A Vow so Bold and Deadly

A Vow so Bold and Deadly
Brigid Kemmerer
Published date
Bloomsbury YA

“A Vow so Bold and Deadly” is the third and last book in the “Cursebreakers” series. I enjoyed the story so far, and I was curious how this tale would end. Word of advice before you read – this review will contain spoilers to previous books, so if you haven’t read them yet, I strongly recommend doing that before reading this review.

“A Heart so Fierce and Broken” has left us in a very precarious situation. Syl Shallow, with Lia Mara as a new Queen and Grey at her side, gave Emberfall an ultimatum of sixty days to surrender before they marched on with their army bringing full-fledged war. This time the chapters are divided evenly between both sides of the conflict. They both have their struggles and challenges they must deal with before the time is up.

I did enjoy the Syl Shallow part of the story much more than Emberfall. I liked how Lia Mara was trying to find her way to rule with kindness in a society that was kept in check for generations using fear and violence. Also, Grey had a lot of work to do if he wanted the army to accept him as a commander and a faithful ally while also struggling with mastering his newfound magical abilities. Although I think some of their struggles were too exaggerated. Some situations were obvious traps, yet the characters kept marching into them as if they were five-year-old children.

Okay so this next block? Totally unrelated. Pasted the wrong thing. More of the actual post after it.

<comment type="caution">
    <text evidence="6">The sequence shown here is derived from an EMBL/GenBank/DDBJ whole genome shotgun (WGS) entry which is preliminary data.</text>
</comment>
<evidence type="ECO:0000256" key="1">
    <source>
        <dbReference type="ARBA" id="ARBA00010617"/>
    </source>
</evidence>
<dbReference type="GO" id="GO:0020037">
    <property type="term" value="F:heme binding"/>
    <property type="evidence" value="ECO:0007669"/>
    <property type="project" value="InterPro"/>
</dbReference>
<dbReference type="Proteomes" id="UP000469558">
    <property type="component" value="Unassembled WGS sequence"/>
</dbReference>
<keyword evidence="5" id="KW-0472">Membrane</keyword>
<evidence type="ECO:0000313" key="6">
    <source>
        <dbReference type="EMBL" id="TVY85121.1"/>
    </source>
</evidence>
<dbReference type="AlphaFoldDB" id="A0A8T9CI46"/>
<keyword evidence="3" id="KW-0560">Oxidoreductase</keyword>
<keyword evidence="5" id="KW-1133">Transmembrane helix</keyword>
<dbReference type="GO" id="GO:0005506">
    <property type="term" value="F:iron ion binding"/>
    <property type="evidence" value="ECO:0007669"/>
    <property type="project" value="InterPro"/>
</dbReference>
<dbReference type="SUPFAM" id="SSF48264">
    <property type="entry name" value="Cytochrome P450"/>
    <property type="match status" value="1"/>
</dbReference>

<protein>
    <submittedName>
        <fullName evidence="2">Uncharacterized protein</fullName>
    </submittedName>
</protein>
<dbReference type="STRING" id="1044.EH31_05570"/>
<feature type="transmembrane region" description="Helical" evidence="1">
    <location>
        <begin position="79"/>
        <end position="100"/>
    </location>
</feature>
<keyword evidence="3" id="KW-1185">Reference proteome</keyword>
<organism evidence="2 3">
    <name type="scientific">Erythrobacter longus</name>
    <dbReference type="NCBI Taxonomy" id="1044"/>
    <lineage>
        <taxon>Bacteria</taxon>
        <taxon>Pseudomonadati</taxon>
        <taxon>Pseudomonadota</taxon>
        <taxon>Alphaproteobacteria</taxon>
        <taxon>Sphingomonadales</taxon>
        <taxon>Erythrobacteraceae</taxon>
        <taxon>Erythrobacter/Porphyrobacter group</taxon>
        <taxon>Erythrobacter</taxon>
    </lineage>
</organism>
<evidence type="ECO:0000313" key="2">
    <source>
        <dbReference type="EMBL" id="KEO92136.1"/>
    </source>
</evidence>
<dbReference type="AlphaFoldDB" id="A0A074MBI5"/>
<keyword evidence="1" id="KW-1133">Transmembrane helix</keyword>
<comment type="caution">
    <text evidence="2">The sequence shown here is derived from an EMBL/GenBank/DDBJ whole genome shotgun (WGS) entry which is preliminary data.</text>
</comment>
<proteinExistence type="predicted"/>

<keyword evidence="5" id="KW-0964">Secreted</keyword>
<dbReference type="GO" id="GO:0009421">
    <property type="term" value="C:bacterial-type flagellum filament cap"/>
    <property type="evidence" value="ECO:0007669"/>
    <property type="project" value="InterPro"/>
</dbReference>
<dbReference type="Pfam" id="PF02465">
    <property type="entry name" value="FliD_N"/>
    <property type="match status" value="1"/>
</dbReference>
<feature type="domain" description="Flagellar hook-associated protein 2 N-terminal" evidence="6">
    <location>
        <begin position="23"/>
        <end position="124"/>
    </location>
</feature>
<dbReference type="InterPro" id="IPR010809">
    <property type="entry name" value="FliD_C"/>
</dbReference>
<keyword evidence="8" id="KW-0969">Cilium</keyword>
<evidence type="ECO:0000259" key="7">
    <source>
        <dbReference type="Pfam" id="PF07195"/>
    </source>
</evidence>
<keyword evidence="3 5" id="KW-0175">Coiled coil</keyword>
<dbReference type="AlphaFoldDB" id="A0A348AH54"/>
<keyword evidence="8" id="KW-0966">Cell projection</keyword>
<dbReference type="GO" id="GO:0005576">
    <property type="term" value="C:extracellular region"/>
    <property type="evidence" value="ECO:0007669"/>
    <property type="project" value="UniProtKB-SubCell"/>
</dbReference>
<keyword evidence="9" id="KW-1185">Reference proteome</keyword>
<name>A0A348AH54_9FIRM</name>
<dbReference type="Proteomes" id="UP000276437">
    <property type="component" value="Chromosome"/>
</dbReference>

I must admit that sadly, I didn’t enjoy reading about Rhen and Harper. Like, at all. Over half of the book was their struggle to communicate. Each of them had their grievances, and they kept them bottled, exploding in anger from time to time. Then they made up, and then again something happened, and we were back to childish ‘I’m not talking to you, but I’m not going to say why’ thing. It was so annoying I struggled to get through that part. It was simply dull.

It’s somewhere after half of the book when finally, something happened, and everything went to hell. And then, suddenly, the characters came up with the most obvious solution for all their problems, which they should have considered from the very start. Bravo! From there, the action moves more swiftly towards the final confrontation, which I found, again, disappointing. I feel like some things were rushed, and others left utterly unexplored. After the epic battle, I was like: okay, so that’s it? It left me somewhat unsatisfied.

In general, the whole book was rather average. It lacked the charm of the first book and the growing tensions of the second. There were some well-designed themes I liked here, but others felt forced and didn’t work out very well. The ending didn’t make me feel anything at all, so I can’t say it was a satisfying conclusion for the series.